• If single-stage decannulation is carried out without a capping trial, difficulty may be encountered if reinsertion of the tracheostomy tube is required for respiratory distress. This may be particularly important in situations outside the ICU, where emergency airway access may be difficult to obtain. However, reinsertion is usually straightforward if the track is mature (beyond 2 weeks)
  • Routine bronchoscopic evaluation of the airway may not be necessary if a capping trial is carried out. A successful 24-hour capping trial usually excludes a significant degree of tracheal narrowing
  • Deflation of the cuff of the tracheostomy tube may shorten the weaning time, reduce the incidence of respiratory infections, and improve swallowing function 

References

1.         Fischler L, Erhart S, Kleger GR, Frutiger A. Prevalence of tracheostomy in ICU patients. A nation-wide survey in Switzerland. Intensive Care Med. 2000;26(10):1428-1433. doi:10.1007/s001340000634

2.         Epstein SK. Late complications of tracheostomy. Respir Care. 2005;50(4):542-549.

3.         Stelfox H, Crimi C, Berra L, et al. Determinants of tracheostomy decannulation: an international survey. Crit Care. 2008;12(1):R26. doi:10.1186/cc6802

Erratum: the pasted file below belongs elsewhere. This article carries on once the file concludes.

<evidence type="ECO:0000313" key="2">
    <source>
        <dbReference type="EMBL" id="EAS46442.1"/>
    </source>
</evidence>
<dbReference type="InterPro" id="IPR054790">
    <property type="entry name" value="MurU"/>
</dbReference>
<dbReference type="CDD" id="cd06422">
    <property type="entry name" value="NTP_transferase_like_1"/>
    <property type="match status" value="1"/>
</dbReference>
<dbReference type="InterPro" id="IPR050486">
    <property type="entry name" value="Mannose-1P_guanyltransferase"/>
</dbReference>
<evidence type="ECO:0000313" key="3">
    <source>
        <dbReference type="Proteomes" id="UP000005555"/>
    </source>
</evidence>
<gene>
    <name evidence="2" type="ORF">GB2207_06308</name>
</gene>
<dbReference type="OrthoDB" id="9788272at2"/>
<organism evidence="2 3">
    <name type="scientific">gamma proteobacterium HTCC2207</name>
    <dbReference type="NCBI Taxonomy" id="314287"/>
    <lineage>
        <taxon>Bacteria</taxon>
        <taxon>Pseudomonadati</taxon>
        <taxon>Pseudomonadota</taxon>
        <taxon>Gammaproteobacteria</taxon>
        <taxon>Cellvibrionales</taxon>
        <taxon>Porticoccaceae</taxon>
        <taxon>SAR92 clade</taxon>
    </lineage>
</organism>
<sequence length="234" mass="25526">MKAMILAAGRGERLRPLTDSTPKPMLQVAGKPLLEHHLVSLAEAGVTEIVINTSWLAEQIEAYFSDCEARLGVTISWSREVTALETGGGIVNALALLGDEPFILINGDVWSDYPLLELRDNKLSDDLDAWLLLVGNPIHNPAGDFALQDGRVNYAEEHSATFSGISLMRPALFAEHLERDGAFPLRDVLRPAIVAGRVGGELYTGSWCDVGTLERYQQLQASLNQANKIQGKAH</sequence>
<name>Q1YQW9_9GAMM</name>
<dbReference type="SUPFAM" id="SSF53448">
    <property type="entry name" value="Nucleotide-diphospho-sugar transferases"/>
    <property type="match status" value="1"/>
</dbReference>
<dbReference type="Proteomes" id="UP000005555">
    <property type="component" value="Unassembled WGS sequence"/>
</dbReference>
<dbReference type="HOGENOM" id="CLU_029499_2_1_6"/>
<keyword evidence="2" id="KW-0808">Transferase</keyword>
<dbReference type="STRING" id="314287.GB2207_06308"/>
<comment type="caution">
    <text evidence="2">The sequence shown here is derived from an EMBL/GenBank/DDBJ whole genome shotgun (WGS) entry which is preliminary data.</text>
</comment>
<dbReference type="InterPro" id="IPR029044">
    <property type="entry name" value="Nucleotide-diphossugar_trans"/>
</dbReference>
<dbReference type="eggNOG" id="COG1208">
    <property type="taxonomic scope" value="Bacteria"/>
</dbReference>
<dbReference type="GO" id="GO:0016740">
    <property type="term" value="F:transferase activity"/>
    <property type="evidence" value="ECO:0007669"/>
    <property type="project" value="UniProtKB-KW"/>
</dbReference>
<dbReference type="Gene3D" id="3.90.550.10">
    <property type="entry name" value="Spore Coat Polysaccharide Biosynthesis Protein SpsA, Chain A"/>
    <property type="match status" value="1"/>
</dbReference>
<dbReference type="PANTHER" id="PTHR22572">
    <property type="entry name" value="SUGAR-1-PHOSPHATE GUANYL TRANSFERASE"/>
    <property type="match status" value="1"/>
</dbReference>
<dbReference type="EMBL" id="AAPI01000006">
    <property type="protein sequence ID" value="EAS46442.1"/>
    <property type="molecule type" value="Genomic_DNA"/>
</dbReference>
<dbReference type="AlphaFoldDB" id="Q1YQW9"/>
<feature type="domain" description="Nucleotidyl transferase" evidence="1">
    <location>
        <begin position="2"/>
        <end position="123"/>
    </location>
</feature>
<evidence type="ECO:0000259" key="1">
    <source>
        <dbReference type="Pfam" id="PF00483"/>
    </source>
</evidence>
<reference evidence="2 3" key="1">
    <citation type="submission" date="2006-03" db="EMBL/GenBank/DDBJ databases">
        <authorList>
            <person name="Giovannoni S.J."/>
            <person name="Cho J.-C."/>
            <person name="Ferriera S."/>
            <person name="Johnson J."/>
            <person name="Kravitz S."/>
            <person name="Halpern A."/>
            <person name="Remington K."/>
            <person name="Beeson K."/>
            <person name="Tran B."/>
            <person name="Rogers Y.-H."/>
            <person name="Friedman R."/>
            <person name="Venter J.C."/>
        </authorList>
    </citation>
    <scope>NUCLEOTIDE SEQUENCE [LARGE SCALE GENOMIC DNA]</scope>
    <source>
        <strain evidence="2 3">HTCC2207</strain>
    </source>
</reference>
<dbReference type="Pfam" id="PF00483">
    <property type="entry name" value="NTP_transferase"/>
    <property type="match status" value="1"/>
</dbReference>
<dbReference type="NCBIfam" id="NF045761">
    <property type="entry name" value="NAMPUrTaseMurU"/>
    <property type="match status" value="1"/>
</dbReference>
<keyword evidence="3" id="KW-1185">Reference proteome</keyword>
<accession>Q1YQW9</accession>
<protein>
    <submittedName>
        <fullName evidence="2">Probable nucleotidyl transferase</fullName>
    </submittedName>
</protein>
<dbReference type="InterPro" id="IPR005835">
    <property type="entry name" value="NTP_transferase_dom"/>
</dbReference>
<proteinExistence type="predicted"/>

4.         O’Connor HH, Kirby KJ, Terrin N, Hill NS, White AC. Decannulation following tracheostomy for prolonged mechanical ventilation. J Intensive Care Med. 2009;24(3):187-194. doi:10.1177/0885066609332701

5.         Medeiros GC de, Sassi FC, Lirani-Silva C, Andrade CRF de. Criteria for tracheostomy decannulation: literature review. Codas. 2019;31(6):e20180228. doi:10.1590/2317-1782/20192018228

6.         Shaikh H, Morales D, Laghi F. Weaning from mechanical ventilation. Semin Respir Crit Care Med. 2014;35(4):451-468. doi:10.1055/s-0034-1381953

7.         Mah JW, Staff II, Fisher SR, Butler KL. Improving Decannulation and Swallowing Function: A Comprehensive, Multidisciplinary Approach to Post-Tracheostomy Care. Respir Care. 2017;62(2):137-143. doi:10.4187/respcare.04878

8.         Mitchell RB, Hussey HM, Setzen G, et al. Clinical consensus statement: tracheostomy care. Otolaryngol Head Neck Surg. 2013;148(1):6-20. doi:10.1177/0194599812460376

9.         Cohen O, Tzelnick S, Lahav Y, et al. Feasibility of a single-stage tracheostomy decannulation protocol with endoscopy in adult patients: Immediate Decannulation: Feasibility and Safety. The Laryngoscope. 2016;126(9):2057-2062. doi:10.1002/lary.25800